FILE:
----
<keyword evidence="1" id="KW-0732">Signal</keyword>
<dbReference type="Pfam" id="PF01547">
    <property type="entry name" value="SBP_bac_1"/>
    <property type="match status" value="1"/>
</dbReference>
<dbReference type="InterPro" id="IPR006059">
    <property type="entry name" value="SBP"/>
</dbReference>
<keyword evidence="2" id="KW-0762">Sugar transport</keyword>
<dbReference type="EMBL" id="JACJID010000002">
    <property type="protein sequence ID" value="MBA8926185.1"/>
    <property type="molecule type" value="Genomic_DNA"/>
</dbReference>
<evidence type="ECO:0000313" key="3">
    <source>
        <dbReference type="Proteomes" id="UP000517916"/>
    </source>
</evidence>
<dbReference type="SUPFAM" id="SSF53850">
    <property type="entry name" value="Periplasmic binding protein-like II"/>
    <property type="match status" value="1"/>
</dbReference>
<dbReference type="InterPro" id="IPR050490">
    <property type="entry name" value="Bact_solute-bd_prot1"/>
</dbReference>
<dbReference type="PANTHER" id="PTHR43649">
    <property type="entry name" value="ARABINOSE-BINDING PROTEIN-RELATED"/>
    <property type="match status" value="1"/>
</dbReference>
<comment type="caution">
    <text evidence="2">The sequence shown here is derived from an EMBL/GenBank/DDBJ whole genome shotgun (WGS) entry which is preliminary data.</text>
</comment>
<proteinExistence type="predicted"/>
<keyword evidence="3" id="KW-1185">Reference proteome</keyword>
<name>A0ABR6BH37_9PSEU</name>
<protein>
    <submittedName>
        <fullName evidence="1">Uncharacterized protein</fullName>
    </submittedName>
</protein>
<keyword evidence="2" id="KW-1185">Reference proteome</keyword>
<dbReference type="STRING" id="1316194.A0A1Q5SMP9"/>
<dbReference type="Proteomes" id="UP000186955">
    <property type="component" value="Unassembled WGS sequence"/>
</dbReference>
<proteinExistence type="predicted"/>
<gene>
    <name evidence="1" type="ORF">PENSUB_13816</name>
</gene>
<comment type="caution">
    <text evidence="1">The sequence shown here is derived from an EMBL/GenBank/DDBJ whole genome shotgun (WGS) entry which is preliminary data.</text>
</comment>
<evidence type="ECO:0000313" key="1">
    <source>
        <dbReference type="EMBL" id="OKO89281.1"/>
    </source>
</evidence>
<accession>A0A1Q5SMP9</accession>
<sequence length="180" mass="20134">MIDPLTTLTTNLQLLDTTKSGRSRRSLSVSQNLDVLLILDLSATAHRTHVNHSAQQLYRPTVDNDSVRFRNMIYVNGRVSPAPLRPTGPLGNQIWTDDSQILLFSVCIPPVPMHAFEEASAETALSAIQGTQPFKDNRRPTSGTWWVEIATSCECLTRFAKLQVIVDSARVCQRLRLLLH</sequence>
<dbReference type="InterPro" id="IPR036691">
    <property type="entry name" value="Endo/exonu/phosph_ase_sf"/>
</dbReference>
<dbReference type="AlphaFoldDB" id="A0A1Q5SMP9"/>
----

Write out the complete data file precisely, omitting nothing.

<keyword evidence="1" id="KW-0732">Signal</keyword>
<dbReference type="Pfam" id="PF01547">
    <property type="entry name" value="SBP_bac_1"/>
    <property type="match status" value="1"/>
</dbReference>
<dbReference type="InterPro" id="IPR006059">
    <property type="entry name" value="SBP"/>
</dbReference>
<keyword evidence="2" id="KW-0762">Sugar transport</keyword>
<dbReference type="EMBL" id="JACJID010000002">
    <property type="protein sequence ID" value="MBA8926185.1"/>
    <property type="molecule type" value="Genomic_DNA"/>
</dbReference>
<evidence type="ECO:0000313" key="3">
    <source>
        <dbReference type="Proteomes" id="UP000517916"/>
    </source>
</evidence>
<dbReference type="SUPFAM" id="SSF53850">
    <property type="entry name" value="Periplasmic binding protein-like II"/>
    <property type="match status" value="1"/>
</dbReference>
<dbReference type="InterPro" id="IPR050490">
    <property type="entry name" value="Bact_solute-bd_prot1"/>
</dbReference>
<dbReference type="PANTHER" id="PTHR43649">
    <property type="entry name" value="ARABINOSE-BINDING PROTEIN-RELATED"/>
    <property type="match status" value="1"/>
</dbReference>
<comment type="caution">
    <text evidence="2">The sequence shown here is derived from an EMBL/GenBank/DDBJ whole genome shotgun (WGS) entry which is preliminary data.</text>
</comment>
<proteinExistence type="predicted"/>
<keyword evidence="3" id="KW-1185">Reference proteome</keyword>
<name>A0ABR6BH37_9PSEU</name>
<protein>
    <submittedName>
        <fullName evidence="1">Uncharacterized protein</fullName>
    </submittedName>
</protein>
<keyword evidence="2" id="KW-1185">Reference proteome</keyword>
<dbReference type="STRING" id="1316194.A0A1Q5SMP9"/>
<dbReference type="Proteomes" id="UP000186955">
    <property type="component" value="Unassembled WGS sequence"/>
</dbReference>
<proteinExistence type="predicted"/>
<gene>
    <name evidence="1" type="ORF">PENSUB_13816</name>
</gene>
<comment type="caution">
    <text evidence="1">The sequence shown here is derived from an EMBL/GenBank/DDBJ whole genome shotgun (WGS) entry which is preliminary data.</text>
</comment>
<evidence type="ECO:0000313" key="1">
    <source>
        <dbReference type="EMBL" id="OKO89281.1"/>
    </source>
</evidence>
<accession>A0A1Q5SMP9</accession>
<sequence length="180" mass="20134">MIDPLTTLTTNLQLLDTTKSGRSRRSLSVSQNLDVLLILDLSATAHRTHVNHSAQQLYRPTVDNDSVRFRNMIYVNGRVSPAPLRPTGPLGNQIWTDDSQILLFSVCIPPVPMHAFEEASAETALSAIQGTQPFKDNRRPTSGTWWVEIATSCECLTRFAKLQVIVDSARVCQRLRLLLH</sequence>
<dbReference type="InterPro" id="IPR036691">
    <property type="entry name" value="Endo/exonu/phosph_ase_sf"/>
</dbReference>
<dbReference type="AlphaFoldDB" id="A0A1Q5SMP9"/>